DB:  Look I think what a lot of business owners aren’t aware of, is the fact that Fair Work inspectors have a legal right to enter your premises at any time that your business is open. So they have an unfettered right of entry into your business, they can interview you and your employees, they can take samples from the workplace, and they can obviously inspect your employment records.

Now, if your records are up-to-date and everything’s kosher then there’s no problem. The real issue is employers, for example, who haven’t yet come to terms with the new laws: their records aren’t up-to-date or they have given out incorrect information or incorrect contracts of employment. And the horror story is when those records are then reviewed, and the penalties can be backdated to when the breach has occurred.

Employers are legally responsible for maintaining, for example employment records, for up to seven years, so there are a whole range of risks and the real horror story is the longer time goes on, the bigger those penalties could be, because more time has accumulated of non-compliance.

MO:  So there’s potentially up to seven years of penalty, backdated?

DB:  Yeah, in effect, I mean they can go back up to seven years and look at your records, and they are looking to see that you have been compliant at all times, both with Work Choices (the old legislation), as well as the Fair Work Act as well.

MO:  What sort of magnitude of penalties are we talking about, are these kind of pocket change for companies or is it going to really hurt them?

DB:  It’s really going to hurt them, and especially if it’s small businesses. There is some attention paid to how damaging a penalty will be on a business, I don’t think anyone’s in the business of sending businesses bankrupt, for example. But that said, in reality, small business owners are the last ones to get paid; they pay their staff, they make sure that their employees get 4 weeks of annual leave, they’re doing all the right things by these employees, and at the end of the day, quite often they’re the last ones to pay themselves, the last ones to take a holiday. So any penalty that gets imposed can be really emotionally and financially devastating on a business.

And the penalties vary, from on the spot penalties of $330 to, if the matter progresses all the way through to the tribunal, you’re looking at penalties of up to $33,000 for some breaches. So it’s incredibly serious and the issues around not complying are really so important that you shouldn’t just let it continue, you need to address them at some point.

MO:  Are there any types of companies or industries that are particularly at risk, or that really need to be careful of these risks more than others?

DB:  We get asked that a lot, “I’m in this particular industry or that occupation, we’re okay aren’t we?” And the truth is that there is no-one really that is exempt or has an advantage in the Fair Work system. If you look at some of the recent cases that have gone through Fair Work Australia, or investigations that have been conducted by the Fair Work Ombudsman, what you see are some of the largest companies in Australia being penalised or having underpaid employees – some of the best known brands that you’ll see out there: Cotton On, Hungry Jacks, etc.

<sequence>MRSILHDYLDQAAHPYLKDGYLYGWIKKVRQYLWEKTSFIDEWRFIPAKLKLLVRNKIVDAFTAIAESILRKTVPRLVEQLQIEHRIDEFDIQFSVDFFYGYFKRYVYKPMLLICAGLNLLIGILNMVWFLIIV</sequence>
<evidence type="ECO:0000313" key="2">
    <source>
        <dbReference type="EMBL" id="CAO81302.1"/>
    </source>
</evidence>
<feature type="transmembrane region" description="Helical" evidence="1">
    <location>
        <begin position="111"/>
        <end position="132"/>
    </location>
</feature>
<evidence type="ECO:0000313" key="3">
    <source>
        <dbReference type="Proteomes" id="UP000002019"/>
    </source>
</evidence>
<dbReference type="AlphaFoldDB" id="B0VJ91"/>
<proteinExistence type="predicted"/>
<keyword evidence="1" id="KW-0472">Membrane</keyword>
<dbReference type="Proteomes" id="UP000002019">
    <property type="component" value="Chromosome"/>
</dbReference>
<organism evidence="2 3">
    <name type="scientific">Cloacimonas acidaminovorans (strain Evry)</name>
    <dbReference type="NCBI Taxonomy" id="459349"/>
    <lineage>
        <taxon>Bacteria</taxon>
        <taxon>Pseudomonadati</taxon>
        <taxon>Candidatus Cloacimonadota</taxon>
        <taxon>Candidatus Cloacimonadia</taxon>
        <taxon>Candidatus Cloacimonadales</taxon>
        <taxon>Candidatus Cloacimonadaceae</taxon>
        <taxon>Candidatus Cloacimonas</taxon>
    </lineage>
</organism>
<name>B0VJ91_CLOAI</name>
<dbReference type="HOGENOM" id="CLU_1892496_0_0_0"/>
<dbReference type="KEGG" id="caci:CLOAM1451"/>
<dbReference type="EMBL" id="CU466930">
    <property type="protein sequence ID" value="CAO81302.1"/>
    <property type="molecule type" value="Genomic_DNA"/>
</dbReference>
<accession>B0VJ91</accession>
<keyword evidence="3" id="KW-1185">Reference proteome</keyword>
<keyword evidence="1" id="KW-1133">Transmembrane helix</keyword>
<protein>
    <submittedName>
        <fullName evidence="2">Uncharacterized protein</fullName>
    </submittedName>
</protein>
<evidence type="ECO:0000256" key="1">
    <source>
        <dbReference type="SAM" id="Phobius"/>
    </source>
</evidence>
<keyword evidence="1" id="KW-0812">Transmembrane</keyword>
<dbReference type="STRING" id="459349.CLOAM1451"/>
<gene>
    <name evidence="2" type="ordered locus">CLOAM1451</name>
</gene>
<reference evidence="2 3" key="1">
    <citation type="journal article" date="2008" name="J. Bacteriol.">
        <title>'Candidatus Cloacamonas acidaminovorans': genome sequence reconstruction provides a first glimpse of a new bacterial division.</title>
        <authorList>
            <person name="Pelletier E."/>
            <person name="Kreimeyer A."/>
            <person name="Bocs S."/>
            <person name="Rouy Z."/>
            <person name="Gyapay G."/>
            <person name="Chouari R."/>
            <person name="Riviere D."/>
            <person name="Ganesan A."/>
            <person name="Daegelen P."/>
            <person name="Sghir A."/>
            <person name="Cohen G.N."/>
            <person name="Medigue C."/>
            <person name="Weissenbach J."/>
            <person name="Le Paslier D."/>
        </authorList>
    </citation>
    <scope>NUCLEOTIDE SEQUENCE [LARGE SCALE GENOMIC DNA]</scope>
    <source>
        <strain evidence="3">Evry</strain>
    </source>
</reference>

So these are big companies with big HR departments, and they haven’t managed necessarily to always get it right, so for small businesses you can imagine what the compliance burden is like there as well, where they don’t have access even to those resources. So I don’t think anyone’s exempt from it, I think everyone’s in quite a lot of danger if they aren’t specifically addressing the issues of compliance with the Fair Work laws.

MO:  Okay so last one for you: If there was one piece of ER advice that you would like every company in Australia to follow, what would it be?

DB:  It would be to document everything. Quite often, especially in small businesses, employers have these informal chats with their employees, maybe about a performance issue or a conduct issue, and because they have these informal conversations they think that the matter will be addressed and that it will all be okay.

The reality is, if you’re not documenting the conversations you have, even if they’re in just a dot-point email to yourself that you can keep on record, there is a real risk that at some point in the future if a claim was to come up, you’ll have nothing to refer back to. So my number one piece of advice is document everything that you’re doing in your workplace, and keep on top of your employee relations files and management. Don’t let it get away from you.

MO:  Great, David, thanks for your time, thanks for your expertise.

DB:  My pleasure. No worries, thank you.




Michael Overell